Brexit uncertainty could spell trouble for Fairtrade banana farmers

Brexit uncertainty could spell trouble for Fairtrade banana farmers

01 March 2019

For many people, bananas will be one of the most visible ways to buy Fairtrade when they visit their local supermarket. Some shops, like Sainsbury’s and the Co-op only sell Fairtrade bananas, and most people will have bought one at some point and helped farmers at the sharp end of the supply chain earn a decent wage.

Unfortunately though, like everything these days, Brexit is casting a shadow over the banana sector as we heard this week from the Cameroon Ambassador Daniel Evina Abe'e. Many Fairtrade bananas sold in the UK come from Africa or the Caribbean (part of the ‘African Caribbean and Pacific - ACP - group of countries). About a third of the entire banana production of the ACP goes to the UK, with as much as 80% of the production in some Caribbean islands such as the Windwards being sold on the UK market as a result of old colonial ties. The banana sector is vitally important to the economies of these African and Caribbean countries, supporting more than 80,000 direct and indirect jobs and funding entire communities.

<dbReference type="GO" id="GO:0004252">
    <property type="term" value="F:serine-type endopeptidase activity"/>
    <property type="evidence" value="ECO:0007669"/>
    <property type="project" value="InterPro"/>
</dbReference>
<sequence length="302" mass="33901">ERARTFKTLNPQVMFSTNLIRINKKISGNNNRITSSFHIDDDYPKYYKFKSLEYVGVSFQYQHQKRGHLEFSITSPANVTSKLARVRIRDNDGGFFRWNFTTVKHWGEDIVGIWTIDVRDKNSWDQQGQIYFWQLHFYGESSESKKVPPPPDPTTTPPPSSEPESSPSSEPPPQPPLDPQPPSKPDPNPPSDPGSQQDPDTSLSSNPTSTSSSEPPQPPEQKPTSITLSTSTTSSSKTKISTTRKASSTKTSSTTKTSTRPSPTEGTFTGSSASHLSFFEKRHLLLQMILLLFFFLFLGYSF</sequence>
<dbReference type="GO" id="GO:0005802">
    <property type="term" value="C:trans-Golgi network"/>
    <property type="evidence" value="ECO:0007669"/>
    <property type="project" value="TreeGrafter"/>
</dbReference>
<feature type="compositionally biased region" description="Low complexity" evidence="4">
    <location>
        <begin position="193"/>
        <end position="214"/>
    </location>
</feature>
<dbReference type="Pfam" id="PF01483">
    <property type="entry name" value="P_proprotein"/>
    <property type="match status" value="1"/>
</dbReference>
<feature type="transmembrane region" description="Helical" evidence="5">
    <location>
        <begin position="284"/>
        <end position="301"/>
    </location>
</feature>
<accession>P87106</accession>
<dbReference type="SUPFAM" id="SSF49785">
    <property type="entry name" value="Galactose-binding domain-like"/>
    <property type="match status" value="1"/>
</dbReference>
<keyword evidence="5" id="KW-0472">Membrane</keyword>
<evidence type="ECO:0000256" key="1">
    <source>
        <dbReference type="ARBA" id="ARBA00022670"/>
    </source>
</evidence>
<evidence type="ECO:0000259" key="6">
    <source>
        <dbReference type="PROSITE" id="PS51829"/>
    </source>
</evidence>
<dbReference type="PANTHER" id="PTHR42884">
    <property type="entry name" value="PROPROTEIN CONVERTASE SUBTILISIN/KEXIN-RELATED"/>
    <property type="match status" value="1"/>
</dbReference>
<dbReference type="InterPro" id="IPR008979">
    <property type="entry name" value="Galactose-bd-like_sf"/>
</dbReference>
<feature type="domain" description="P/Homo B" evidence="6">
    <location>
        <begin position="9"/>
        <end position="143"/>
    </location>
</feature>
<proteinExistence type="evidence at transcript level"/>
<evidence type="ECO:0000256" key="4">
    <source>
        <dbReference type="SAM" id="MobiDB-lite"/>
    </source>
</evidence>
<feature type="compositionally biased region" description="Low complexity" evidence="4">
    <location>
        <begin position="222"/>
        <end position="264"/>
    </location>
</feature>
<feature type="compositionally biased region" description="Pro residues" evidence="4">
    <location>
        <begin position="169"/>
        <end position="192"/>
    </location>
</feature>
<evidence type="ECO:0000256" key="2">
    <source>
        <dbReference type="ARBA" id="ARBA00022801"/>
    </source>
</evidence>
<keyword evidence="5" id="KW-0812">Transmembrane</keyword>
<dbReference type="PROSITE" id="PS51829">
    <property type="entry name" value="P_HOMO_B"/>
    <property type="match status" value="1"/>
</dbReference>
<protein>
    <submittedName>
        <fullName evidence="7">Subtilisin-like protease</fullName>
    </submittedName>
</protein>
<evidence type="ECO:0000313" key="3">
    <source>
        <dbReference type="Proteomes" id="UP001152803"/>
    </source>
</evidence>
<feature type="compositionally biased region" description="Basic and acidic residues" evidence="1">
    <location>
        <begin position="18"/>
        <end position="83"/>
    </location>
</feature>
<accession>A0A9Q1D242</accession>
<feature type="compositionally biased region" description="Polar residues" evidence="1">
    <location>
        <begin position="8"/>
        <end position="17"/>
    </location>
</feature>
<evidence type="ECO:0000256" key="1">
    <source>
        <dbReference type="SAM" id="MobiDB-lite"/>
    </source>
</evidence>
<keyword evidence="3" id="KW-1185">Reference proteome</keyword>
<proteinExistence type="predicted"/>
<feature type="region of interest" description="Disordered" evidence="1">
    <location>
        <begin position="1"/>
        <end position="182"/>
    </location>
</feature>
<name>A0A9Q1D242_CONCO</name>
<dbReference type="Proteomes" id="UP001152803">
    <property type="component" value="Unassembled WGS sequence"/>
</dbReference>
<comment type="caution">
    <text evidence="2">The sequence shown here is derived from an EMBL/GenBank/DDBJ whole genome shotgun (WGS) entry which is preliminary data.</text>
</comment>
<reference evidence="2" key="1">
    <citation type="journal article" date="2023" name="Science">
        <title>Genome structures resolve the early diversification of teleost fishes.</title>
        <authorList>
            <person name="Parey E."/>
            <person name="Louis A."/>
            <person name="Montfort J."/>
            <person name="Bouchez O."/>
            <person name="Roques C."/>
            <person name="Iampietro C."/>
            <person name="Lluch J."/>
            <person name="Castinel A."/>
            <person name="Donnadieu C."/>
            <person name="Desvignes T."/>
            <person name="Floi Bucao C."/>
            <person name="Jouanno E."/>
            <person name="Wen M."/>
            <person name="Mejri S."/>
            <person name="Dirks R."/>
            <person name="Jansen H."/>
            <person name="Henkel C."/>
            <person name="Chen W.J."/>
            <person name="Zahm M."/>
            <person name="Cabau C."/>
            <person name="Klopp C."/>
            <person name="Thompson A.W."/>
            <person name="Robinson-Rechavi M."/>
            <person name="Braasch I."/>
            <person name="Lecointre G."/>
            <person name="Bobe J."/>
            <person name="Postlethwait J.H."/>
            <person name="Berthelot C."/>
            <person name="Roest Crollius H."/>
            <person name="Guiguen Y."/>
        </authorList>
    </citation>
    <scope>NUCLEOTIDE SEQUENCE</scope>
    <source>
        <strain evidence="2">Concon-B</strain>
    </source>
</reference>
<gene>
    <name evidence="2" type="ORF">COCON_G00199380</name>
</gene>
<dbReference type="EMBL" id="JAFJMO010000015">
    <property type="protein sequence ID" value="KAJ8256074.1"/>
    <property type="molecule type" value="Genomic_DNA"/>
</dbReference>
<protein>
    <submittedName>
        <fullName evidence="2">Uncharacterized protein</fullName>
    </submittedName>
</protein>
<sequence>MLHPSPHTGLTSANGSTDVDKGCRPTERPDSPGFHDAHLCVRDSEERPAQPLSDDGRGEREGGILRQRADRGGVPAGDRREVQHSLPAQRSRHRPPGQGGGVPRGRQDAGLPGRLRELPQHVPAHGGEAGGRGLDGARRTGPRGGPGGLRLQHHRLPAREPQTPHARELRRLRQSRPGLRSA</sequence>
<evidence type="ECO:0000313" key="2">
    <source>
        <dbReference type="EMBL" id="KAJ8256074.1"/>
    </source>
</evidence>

As a Member of the EU, Britain has helped to support the banana producers of the ACP countries by pushing for trade deals that protect them from the large US-owned Latin American banana producers that are their main rivals, all the while promoting reforms that help the countries increase their competitiveness and diversify their economies.

The uncertainty around Brexit could be massively damaging to banana producers, particularly the Caribbean producers who will bear the brunt of the impact. Farmers in these countries don’t know whether the UK is willing or able to continue supporting their banana industry by rolling over trade deals after Brexit. Increasing tariffs or other costs of exporting to Britain could spell ruin for many of these small farmers and like everyone else watching on with Brexit, they don't know whether the outcome will be something they can work with or an absolute disaster.

The example of the Fairtrade banana farmers reminds us that Brexit, and the government’s mishandling of it, is not just impacting the UK, it’s putting the livelihoods of people all over the word at risk.

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